Cross-Blog Pollination

Sunday, March 06, 2011

While taking a childrens' and young adult literature class this summer, I decided to move most of my reviews of young adult books to a new blog, Second Childhood Reviews.  Unlike many bloggers who focus on young adult books, mine is dirently aimed at teachers and parents who want to read high-quality literature with their students/children.  That said, occasionally there will be a book that I think deserves a wider audience than my second blog, a book that has merit not just as a good read for young adults but as a good read for anyone.  The Hunger Games trilogy is probably the best example of this.

In this case, it is not so much that I think that the book I am going to mention is such a great adult read (though I enjoyed it very much-it's laugh-out-loud funny in multiple spots), but that the message of the book is one that adults need to hear.  The book is The Misfits, by James Howe.  Howe wrote the very popular Bunnicula series-he also came out as a gay man in the early part of the new century.  In The Misfits, and it's companion book Totally Joe, Howe highlights the problem of name-calling and bullying in middle school.  While the theme itself may not be groundbreaking, his inclusion of an openly gay character is, especially in a book aimed at children aged 10 to 13.  After researching queer themes in children's and young adult literature for a project for the above-mentioned children's/young adult lit class, I can tell you that while there are several good picture books for young children about families with same-sex parents, and there are more and more young adult novels for high schoolers on issues of sexual orientation, coming out, and first love with gay characters, there is almost nothing for students in the middle grades.  So here I am, on my "grown-up" blog, strongly urging anyone who has, knows, works with, or cares about kids in the middle grades to read and share this book!  And here is the link to my review of The Misfits, along with a list of online resources for teaching about the book.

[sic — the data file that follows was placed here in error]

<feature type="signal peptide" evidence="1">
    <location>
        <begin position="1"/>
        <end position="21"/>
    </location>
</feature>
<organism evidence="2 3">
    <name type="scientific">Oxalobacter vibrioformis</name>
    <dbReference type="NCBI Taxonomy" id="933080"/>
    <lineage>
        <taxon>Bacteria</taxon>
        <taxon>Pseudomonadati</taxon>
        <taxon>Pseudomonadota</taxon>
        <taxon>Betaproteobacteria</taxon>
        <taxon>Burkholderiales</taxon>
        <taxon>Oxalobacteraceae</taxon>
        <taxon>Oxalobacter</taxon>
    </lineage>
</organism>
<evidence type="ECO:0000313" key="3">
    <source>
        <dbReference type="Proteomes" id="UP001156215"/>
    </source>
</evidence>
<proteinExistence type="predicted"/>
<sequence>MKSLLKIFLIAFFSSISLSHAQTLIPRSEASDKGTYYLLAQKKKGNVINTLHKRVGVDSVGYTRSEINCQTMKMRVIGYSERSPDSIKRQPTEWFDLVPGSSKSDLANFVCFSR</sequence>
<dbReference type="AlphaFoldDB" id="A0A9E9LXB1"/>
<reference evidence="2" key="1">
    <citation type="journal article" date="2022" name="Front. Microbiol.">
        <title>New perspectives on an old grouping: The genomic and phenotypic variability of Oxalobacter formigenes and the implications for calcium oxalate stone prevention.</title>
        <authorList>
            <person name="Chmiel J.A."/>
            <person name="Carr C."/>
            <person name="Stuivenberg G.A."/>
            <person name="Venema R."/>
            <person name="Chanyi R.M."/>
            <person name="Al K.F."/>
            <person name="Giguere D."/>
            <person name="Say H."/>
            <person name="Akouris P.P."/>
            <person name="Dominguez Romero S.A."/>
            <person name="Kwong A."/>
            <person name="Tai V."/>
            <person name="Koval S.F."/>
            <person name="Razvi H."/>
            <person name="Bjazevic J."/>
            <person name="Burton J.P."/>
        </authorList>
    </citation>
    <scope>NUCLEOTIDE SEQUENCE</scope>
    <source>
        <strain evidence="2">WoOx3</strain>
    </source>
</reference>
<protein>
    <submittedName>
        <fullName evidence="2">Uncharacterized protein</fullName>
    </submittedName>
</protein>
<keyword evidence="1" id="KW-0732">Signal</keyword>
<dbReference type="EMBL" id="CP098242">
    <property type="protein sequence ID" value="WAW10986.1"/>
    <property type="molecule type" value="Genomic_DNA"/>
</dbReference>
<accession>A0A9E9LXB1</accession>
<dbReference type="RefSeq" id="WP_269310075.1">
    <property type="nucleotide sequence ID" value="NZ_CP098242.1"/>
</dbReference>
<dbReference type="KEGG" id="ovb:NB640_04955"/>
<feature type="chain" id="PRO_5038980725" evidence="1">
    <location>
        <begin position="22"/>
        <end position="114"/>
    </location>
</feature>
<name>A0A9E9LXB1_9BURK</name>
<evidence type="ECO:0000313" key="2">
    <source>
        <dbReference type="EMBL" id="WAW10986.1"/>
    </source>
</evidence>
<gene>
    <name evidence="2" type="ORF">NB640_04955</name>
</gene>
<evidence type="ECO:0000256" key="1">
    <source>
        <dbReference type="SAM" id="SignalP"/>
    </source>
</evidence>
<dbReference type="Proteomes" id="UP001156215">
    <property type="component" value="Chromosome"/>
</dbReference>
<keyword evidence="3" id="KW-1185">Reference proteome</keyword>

1 comment:

Penny for your thoughts...